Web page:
COVID-19; A Hoarding Pandemic

Friday the 13th was a strange day. Between an unseasonable blizzard, the President’s declaration of a National Emergency, and the Governor closing schools statewide, the reaction of some Washingtonians is almost understandable.

In the week or so prior to the 13th, a few extra shoppers had already depleted stores of toilet paper. With the image of empty shelves on the news, more consumers worried about other products running low. This fear caused many people to hoard massive amounts of surgical masks, hand sanitizer, canned goods, frozen foods, boxed dinners, and again toilet paper. While most stores sat with empty shelves, wholesalers quickly began shipping products from the warehouse; however, with the widespread  “hoarding pandemic” even those repositories quickly ran out. Even though the Governor had declared a ban on gatherings of groups larger than 250, Yoke’s was well overcapacity. Every basket and shopping cart was in use; while most shoppers were reasonable, others were clearly stocking up for the long haul. 

“We got two pallets of toilet paper last night at the end of my shift; when I came in today they were gone,” said an employee at Yoke’s. 

The days following the 13th, many shelves were laid waste. Nothing could be found of pasta, canned foods, bread, frozen vegetables. In fact, anything closely resembling toilet paper such as baby wipes, paper towels, and tissues were also vanquished. 

Deer Park City Councilman Richard Schut noted on Facebook, “There is not a food shortage, there [are] plenty of paper products, our systems of supply and distribution are not broken. It is out of balance the demand created by a few hoarders has led to a feeding frenzy of shopping and overbuying. The store shelves will be restocked, there will be plenty for everyone. Please be considerate of your neighbors, buy what you need, leave the rest, shop as you would normally.” Both Yoke’s and Bi-Mart updated consumers online, assuring that store shelves would be restocked as quickly as the products became available. Yoke’s’ website post included an update to their store policies, “Returns on over-purchased items as a result of COVID-19 will not be accepted.” The policy is being echoed by many retailers in Deer Park and surrounding areas. Store employees are not able to offer answers about when items will be restocked, just that it will take time. Be patient, buy only what you need, and wash your hands.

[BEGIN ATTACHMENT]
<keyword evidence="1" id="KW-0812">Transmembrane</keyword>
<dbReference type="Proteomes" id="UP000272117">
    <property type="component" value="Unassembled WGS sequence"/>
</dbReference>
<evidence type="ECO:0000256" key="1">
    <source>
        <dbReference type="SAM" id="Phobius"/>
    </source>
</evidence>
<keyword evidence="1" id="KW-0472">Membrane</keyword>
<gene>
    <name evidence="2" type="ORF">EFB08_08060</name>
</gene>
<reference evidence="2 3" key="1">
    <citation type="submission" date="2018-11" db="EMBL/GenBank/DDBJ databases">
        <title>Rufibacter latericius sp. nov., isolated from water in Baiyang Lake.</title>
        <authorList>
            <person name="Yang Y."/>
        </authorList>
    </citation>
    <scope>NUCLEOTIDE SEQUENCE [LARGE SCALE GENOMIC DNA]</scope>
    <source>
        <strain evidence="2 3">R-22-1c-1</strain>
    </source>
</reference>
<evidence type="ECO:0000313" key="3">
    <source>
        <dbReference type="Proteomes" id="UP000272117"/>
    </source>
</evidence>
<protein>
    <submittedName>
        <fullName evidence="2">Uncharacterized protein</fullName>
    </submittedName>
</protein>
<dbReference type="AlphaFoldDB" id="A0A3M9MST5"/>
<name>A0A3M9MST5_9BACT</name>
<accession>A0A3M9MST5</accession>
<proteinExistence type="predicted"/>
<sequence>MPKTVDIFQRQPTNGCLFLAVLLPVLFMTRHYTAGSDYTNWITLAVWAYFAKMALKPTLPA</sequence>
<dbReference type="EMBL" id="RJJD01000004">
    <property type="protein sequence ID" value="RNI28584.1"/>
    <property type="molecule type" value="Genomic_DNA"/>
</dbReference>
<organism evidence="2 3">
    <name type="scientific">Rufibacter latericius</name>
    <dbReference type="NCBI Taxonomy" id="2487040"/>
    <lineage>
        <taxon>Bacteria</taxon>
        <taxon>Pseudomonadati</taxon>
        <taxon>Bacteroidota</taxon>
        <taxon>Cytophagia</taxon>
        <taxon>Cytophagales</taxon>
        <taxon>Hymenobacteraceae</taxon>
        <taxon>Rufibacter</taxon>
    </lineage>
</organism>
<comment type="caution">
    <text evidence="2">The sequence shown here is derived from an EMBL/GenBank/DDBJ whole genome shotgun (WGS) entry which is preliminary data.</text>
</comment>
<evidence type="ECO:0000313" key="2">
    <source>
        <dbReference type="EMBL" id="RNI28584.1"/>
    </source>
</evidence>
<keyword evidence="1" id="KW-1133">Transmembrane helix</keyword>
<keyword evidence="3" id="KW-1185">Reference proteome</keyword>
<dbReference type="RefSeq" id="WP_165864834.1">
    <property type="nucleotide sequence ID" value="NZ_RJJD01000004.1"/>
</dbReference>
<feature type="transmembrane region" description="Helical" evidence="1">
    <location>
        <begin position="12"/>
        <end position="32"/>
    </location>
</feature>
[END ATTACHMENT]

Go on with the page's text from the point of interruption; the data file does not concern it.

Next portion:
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Donald Morris

Donald Morris, 83, passed away on July 27, 2022 in Greeley, Colorado. He was born to Arthur and Pearl (Welliver) Morris on May 18, 1939 in Spokane, Washington.
Donald moved to California at the age of 17 where he attended and graduated from the College of San Mateo in Northern California, with an AA degree in English.

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Chicken Discussion At City Hall

Mary Hathaway stood up to address the ownership of chickens within Deer Park city limits. There had been flyers posted around town and posts on social media to gather support for the meeting held on July 20th. The room was packed with some people standing in the halls that wanted to be a part of this discussion and hear the response of council members along with city staff. Mayor Tim Verzal has asked Mary Hathaway to represent the group in favor of chickens; she accepted the role with the support of those in attendance who thought it was an eggs-cellent idea.

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